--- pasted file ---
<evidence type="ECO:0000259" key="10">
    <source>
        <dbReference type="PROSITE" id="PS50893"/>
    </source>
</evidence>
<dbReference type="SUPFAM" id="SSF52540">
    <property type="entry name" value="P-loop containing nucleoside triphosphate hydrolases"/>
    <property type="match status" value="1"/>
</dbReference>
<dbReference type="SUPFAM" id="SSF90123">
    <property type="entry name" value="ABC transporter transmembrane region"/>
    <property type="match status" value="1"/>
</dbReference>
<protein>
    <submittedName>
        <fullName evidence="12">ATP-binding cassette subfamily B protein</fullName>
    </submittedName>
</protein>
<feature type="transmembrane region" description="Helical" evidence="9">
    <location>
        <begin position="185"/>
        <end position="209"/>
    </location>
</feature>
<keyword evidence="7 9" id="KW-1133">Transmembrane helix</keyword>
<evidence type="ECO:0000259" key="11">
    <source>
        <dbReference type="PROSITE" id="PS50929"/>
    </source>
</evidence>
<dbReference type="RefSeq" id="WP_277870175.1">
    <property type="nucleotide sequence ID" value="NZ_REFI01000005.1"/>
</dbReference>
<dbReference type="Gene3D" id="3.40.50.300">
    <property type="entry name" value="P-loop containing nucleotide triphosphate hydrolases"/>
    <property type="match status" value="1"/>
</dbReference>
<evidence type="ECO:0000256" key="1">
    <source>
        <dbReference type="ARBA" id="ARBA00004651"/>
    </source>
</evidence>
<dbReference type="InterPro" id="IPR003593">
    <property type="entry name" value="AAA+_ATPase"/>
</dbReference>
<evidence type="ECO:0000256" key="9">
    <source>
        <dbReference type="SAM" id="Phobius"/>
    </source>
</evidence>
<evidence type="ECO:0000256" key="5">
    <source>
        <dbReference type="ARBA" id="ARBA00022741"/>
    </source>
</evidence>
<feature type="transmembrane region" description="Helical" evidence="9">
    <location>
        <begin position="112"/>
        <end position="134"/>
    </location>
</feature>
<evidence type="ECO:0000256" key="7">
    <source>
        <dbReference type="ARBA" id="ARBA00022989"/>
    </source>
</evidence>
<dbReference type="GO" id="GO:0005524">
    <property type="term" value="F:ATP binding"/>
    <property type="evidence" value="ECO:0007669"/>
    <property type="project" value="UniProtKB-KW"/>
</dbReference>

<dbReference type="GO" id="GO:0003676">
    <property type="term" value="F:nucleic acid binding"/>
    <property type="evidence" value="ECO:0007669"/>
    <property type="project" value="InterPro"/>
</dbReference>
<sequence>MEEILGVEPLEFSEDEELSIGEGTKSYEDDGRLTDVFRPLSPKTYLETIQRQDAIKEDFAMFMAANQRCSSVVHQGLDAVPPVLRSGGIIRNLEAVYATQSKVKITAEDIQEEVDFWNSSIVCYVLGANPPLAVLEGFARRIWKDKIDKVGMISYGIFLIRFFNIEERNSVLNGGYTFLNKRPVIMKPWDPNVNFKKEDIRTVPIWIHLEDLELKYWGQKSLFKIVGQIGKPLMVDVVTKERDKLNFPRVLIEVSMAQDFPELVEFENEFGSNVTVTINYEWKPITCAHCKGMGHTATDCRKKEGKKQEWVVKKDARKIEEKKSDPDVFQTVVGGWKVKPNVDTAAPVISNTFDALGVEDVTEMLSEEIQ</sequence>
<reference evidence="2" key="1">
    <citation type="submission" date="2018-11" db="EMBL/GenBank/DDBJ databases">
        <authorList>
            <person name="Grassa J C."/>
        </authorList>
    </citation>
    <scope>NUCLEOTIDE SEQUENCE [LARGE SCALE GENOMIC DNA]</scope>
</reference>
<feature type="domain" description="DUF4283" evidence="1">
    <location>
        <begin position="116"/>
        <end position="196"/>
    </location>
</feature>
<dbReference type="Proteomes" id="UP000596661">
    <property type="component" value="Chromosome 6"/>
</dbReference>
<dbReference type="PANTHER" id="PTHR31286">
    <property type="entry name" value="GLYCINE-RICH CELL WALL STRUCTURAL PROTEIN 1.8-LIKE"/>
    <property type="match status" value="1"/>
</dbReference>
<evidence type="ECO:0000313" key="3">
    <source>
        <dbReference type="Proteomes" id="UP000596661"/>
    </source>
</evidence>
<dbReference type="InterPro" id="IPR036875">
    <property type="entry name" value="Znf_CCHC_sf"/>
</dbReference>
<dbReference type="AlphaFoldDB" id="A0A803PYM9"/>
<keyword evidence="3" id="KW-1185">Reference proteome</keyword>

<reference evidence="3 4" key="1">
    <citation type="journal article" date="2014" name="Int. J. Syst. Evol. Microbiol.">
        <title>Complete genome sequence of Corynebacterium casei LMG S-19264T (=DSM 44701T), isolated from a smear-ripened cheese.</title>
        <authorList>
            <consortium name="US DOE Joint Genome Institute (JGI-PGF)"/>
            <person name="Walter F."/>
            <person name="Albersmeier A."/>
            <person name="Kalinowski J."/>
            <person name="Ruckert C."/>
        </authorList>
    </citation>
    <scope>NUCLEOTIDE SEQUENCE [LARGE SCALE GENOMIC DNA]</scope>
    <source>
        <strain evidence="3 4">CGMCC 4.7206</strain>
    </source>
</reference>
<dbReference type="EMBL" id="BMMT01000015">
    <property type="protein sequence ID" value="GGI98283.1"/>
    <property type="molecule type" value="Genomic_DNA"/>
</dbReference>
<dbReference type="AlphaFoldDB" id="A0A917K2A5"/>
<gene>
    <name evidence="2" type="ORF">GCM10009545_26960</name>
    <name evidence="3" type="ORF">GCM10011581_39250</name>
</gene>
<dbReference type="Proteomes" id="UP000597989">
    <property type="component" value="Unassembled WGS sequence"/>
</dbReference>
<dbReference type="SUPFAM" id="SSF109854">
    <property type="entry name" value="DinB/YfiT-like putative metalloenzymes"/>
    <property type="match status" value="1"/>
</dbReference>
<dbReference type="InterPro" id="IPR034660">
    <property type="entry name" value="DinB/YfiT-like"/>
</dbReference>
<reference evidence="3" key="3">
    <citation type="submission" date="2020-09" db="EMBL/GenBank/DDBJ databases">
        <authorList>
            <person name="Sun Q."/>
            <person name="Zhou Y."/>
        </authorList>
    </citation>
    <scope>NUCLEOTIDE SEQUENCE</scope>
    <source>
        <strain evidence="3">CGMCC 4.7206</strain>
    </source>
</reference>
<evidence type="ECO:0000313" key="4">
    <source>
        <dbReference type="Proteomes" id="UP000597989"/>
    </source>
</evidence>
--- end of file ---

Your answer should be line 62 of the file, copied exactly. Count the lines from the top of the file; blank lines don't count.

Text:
<evidence type="ECO:0000256" key="7">